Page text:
December 13th 2018
$19.99 or £16.74
Forza Horizon 3 had some completely bonkers add-ons, such as the Hot Wheels one, which was more like GTA Online than anything else. Forza Horizon 4 comes along and we now have our first expansion, but instead of doing another off the wall job, we seem to have something that has reigned it in. It does still have a small amount of compulsory madness, but it is more like a refined dose instead of full-blown.
The question is though, does it fit in-line with the main game or should it have been left in the garage?
The answer is yes. What Fortune Island lacks in full on bonkers content, it makes up for in all the other departments. Some of the roads would not look out of place on a motoring programme, no matter what side of the TV channel divide you sit on. It maintains a feeling of Britain whilst getting a bit more extreme, but you really need to be looking at the green haze of the Northern Lights as you’re blasting through the coastline at over 100 miles an hour.
The rest of Fortune Island maintains the same great chassis that Forza Horizon 4 gave us on launch, reimagining some of the more rewarding options, with 1,000,000 credit treasure chests replacing barn finds, as well as some crazy drift sections hitting your senses alongside the speed cameras and so on. It feels like a natural progression.
Great view, however one slip up and you are going to get a whole lot closer to it, real quick
Graphics - 9/10
There is no real difference in the cars for this, obviously, but then they stole the show. As I mentioned earlier, the Northern Lights really add a character to the environment, as well as a coastline feel near the edges of the island. It feels more like a Cornish island with all the small boats and other touches. What I noticed on my playthrough was that there were loads of places you could stop and just admire the view. I did do it in a Jaguar, mainly because I could never even imagine to do that in real life. I do like the fact that it retains enough of the main game, whilst being able to give itself an identity of its own.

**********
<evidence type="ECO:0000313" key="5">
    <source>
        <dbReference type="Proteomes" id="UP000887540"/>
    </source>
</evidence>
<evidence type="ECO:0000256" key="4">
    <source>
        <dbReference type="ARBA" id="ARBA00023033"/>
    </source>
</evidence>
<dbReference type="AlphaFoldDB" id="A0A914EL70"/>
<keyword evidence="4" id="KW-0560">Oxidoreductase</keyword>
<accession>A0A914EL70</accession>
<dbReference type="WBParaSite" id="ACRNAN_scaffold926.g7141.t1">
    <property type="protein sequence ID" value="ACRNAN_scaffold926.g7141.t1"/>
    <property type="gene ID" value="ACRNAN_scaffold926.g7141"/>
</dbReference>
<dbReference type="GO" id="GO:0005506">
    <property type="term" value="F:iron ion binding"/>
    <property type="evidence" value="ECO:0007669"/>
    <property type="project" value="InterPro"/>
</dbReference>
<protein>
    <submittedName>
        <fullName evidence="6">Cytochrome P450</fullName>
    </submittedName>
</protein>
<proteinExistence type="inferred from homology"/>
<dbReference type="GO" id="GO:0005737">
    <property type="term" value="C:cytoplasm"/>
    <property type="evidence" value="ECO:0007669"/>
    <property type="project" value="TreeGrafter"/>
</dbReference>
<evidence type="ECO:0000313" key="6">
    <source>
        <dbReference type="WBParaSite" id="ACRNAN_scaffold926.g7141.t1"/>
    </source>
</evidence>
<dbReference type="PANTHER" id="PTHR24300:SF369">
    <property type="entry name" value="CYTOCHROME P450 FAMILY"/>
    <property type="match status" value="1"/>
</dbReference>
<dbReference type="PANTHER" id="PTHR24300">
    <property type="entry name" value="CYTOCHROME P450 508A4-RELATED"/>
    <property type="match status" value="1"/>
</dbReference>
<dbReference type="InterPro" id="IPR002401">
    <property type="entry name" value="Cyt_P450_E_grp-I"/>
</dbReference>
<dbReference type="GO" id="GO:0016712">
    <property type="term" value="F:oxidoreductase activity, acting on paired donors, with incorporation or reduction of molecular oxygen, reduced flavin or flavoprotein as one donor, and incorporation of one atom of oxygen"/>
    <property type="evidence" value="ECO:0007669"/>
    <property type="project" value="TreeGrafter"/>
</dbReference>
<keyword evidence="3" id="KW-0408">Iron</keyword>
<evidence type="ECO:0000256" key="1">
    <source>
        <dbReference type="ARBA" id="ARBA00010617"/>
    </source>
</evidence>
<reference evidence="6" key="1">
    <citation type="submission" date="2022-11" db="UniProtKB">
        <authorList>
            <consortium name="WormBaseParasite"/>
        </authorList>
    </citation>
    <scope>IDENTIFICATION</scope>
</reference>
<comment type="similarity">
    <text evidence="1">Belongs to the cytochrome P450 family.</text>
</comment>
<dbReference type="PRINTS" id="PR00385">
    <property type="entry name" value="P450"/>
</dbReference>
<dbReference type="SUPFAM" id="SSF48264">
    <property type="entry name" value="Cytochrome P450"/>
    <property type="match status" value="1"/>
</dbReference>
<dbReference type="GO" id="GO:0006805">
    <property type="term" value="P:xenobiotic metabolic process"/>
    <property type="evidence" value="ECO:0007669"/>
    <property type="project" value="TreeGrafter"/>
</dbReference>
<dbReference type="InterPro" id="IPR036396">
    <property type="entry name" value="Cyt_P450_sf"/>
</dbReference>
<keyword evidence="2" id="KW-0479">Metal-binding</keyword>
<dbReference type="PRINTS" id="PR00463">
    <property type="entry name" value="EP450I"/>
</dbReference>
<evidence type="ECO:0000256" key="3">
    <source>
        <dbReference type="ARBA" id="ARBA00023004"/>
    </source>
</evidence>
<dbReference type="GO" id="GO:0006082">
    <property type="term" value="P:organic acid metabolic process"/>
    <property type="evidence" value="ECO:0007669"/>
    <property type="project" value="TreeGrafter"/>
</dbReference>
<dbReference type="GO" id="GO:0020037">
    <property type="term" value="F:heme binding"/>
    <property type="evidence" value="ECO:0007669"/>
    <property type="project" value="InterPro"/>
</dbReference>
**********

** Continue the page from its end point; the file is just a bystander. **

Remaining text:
The weather effects are lovely and there is an addition of thunderbolts and lightning (not dropping in the Queen reference) and it adds to the overall atmosphere, and I LOVE it.
Sound - 8/10
The engine noises are the exact same as the original game, and the music is also the same, so there is nothing additional to report here, but when the quality is as good as it is, you don’t really complain much.
Difficulty - 7/10
The main game is a finely balanced beast and this continues onto Fortune Island. All of the racing and other motorsport options have the same options as the mainland, with my own personal favourite, seeing as how it is SO addictive, being the rivals one. There is no really bad feeling towards the Forza series in general because it never feels like a dodgy Mario Kart difficulty where people will ALWAYS catch you up, regardless of how great you are driving. I feel that the additional versions of checkpoint racing adds to the difficulty as well because you then get an overwhelming sense of freestyling and this can then lead to complete distraction. This means that the only person that can affect the difficulty is yourself.
Finding hidden treasures replace barn finds, and you can only get a treasure by solving riddles.
Achievements – 7/10
I like the fact that you have to work for these a little more, but the great thing is that you can head back to the UK to help progress this. It is a great way to keep your toe in the main game whilst trying to keep yourself getting through Fortune Island, which is a great touch.
When I reviewed the main Forza Horizon title, I raved about it and thought it was the greatest return to form of the arcade genre in a long time, comparing it to PGR and so on. This just further cements how great a game it is and also that it is a fantastic game in its own right. The DLC really does add a more refined experience as well as being a bit more outlandish. It looks lovely and gives you more extreme photo opportunities to get under your belt. It also keeps things tight in the racing department by supplying you with a lovely terrain and some of the greatest drives in gaming. It is such a refined end-product and the fact that these DLC trinkets have a lot more creative freedom to pick roads that are not ones that HAVE to be real is brilliant.
I am a happy camper with all of this new content. I just need to buy a camper van from the festival to stay in before I stay for a long, LONG time.
Final Score 8/10